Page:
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Business/Economy

  • NM budget deficit at $450M

    SANTA FE, N.M. (AP) — The top financial official in Gov. Bill Richardson's administration estimates New Mexico faces a budget shortfall of at least $450 million next year, which is larger than previously projected.

    The worsening budget outlook adds to the problems confronting Republican Gov.-elect Susana Martinez, who takes office in January.

  • Fed bond-buying plan is raising trade tensions

    WASHINGTON (AP) — The Federal Reserve's plan to buy more Treasury bonds has incited critics at home to complain of inevitable high inflation and financial turmoil.

    It turns out many foreigners are pretty angry, too. They say the Fed's $600 billion program is a scheme to give U.S. exporters an unfair edge — one that endangers the global economy.

  • Despite drop in jobless claims, unemployment remains at 9.6 percent

    WASHINGTON (AP) — Fewer people applied for unemployment aid last week, the third drop in four weeks and a sign that more employers are hiring while layoffs are falling.

    If the decline continues, it could signal more hiring in the near future. The report comes after the Labor Department said last week that private employers in October added the most jobs in six months.

  • Council green lights developer

    The long-awaited Trinity Site retail development became one step closer to fruition Tuesday night as the Los Alamos County Council gave the green light for county officials to begin negotiations with North American Development Group.

  • GM reports $2B 3Q profit ahead of stock offering

    DETROIT (AP) — Strong profits on new cars and trucks helped General Motors Co. earn $2 billion in the third quarter, enhancing the company's appeal as it nears next week's initial public stock offering.

    The third-quarter earnings of $1.20 per share nearly match what GM made in the first two quarters of the year combined, aided by profits from overseas and healthy revenue from North America, the company said Wednesday. The earnings were boosted by higher prices from newly introduced models such as the Buick LaCrosse, a midsize luxury sedan.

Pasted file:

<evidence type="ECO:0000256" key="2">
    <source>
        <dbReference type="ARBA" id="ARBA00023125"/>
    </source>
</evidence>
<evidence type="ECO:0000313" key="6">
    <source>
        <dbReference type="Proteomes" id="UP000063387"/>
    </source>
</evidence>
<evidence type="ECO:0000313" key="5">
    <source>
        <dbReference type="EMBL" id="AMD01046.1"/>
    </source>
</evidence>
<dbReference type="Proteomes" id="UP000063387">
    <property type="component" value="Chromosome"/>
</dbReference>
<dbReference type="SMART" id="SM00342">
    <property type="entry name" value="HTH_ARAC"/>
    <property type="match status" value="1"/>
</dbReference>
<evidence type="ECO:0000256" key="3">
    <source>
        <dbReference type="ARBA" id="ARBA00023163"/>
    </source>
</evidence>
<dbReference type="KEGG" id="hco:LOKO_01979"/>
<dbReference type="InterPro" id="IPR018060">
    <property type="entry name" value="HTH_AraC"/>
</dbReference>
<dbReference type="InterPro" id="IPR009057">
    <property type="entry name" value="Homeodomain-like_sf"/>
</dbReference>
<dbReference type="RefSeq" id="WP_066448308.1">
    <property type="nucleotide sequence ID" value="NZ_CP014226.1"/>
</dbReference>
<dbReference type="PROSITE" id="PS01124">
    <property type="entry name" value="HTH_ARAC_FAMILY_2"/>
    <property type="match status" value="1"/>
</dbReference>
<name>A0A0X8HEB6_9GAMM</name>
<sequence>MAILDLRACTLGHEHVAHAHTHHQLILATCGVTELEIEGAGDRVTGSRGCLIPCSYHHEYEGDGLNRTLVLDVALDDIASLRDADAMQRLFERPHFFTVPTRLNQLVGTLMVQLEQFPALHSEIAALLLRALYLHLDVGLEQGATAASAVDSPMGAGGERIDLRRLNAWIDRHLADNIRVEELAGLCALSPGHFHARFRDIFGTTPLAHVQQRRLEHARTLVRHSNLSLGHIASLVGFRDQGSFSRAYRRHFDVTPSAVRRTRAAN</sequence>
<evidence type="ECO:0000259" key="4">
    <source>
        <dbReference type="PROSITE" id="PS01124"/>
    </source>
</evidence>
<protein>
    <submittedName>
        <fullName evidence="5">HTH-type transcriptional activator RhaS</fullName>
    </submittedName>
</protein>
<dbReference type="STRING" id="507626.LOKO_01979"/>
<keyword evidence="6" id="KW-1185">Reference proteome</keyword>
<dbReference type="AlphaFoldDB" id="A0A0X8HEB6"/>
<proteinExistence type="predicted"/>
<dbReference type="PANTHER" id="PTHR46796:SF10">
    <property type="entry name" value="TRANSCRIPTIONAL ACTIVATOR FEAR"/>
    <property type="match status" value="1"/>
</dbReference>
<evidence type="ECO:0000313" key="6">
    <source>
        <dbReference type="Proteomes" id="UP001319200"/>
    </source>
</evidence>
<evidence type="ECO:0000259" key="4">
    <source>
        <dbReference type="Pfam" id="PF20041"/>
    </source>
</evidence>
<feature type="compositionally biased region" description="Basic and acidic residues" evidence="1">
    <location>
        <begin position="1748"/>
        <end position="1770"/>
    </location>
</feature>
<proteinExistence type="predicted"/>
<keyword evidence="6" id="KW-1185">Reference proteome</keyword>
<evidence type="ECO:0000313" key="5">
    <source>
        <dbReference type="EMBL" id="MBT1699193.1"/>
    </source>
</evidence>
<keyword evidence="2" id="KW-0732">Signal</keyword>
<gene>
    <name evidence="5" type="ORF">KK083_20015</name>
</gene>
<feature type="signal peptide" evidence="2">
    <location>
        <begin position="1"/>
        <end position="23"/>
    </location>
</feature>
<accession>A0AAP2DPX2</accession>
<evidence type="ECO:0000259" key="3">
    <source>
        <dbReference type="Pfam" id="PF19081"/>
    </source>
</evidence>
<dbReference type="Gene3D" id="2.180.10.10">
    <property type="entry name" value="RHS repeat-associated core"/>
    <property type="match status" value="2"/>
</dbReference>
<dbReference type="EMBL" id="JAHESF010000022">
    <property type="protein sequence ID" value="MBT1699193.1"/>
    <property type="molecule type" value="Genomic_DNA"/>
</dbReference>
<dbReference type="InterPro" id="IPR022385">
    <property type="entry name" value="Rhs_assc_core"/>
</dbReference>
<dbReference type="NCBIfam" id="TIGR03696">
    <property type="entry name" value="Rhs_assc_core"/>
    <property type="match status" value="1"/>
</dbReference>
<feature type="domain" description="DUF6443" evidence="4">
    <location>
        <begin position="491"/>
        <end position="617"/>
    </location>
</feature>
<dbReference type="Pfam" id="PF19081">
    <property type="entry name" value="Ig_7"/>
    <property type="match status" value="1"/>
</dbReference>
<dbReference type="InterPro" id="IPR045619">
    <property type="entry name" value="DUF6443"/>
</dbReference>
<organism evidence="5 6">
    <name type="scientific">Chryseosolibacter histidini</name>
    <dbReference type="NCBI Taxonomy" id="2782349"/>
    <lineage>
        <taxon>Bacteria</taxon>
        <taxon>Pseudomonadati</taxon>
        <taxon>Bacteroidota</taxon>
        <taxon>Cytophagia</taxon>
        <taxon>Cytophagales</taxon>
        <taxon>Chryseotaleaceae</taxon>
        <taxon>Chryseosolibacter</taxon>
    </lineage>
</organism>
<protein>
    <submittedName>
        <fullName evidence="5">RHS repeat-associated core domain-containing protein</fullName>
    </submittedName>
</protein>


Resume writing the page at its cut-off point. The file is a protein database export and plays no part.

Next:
• Companies in Oct. added most jobs since April

    WASHINGTON (AP) — Companies created more net new jobs in October than in any month since April, evidence that businesses are shedding their previously cautious attitude toward hiring.

    But the unemployment rate remained stuck at 9.6 percent for the third straight month.

  • Fed to spend $600B in latest bid to help economy

    WASHINGTON (AP) — The Federal Reserve will sink $600 billion into government bonds in a bold plan that it hopes will drive interest rates even lower than they already are and start the chain reaction that finally creates jobs and invigorates the economy.

    The Fed said Wednesday that it would buy the bonds at a rate of about $75 billion a month through the middle of next year. The idea is to encourage people to spend more money and stimulate hiring, both ways of accelerating economic growth.

  • Deal or punt decision on Bush tax cuts is Obama's

    WASHINGTON (AP) — Will Congress extend the Bush tax cuts into 2011 in the weeks after Tuesday's election or let the automatic increase start cutting into most people's paychecks early next year?

    It's really pretty much up to President Barack Obama.

    Despite the punishment his fellow Democrats are expected to take from voters, Obama has shown no sign of retreating from his insistence that families and small businesses with incomes above $250,000 return to higher, Bill Clinton-era tax levels starting Jan. 1.

  • AP survey: Painfully slow economic gains into 2011

    WASHINGTON (AP) — The job market and the economy will improve only slightly next year, according to an Associated Press survey of leading economists whose outlook for 2011 has dimmed over the past three months.

    The latest quarterly AP Economy Survey shows economists are pushing back their estimates of when key barometers of economic health — hiring, spending, expansion — will signal strength.

  • AP survey: Painfully slow economic gains into 2011

    WASHINGTON (AP) — The job market and the economy will improve only slightly next year, according to an Associated Press survey of leading economists whose outlook for 2011 has dimmed over the past three months.

    The latest quarterly AP Economy Survey shows economists are pushing back their estimates of when key barometers of economic health — hiring, spending, expansion — will signal strength.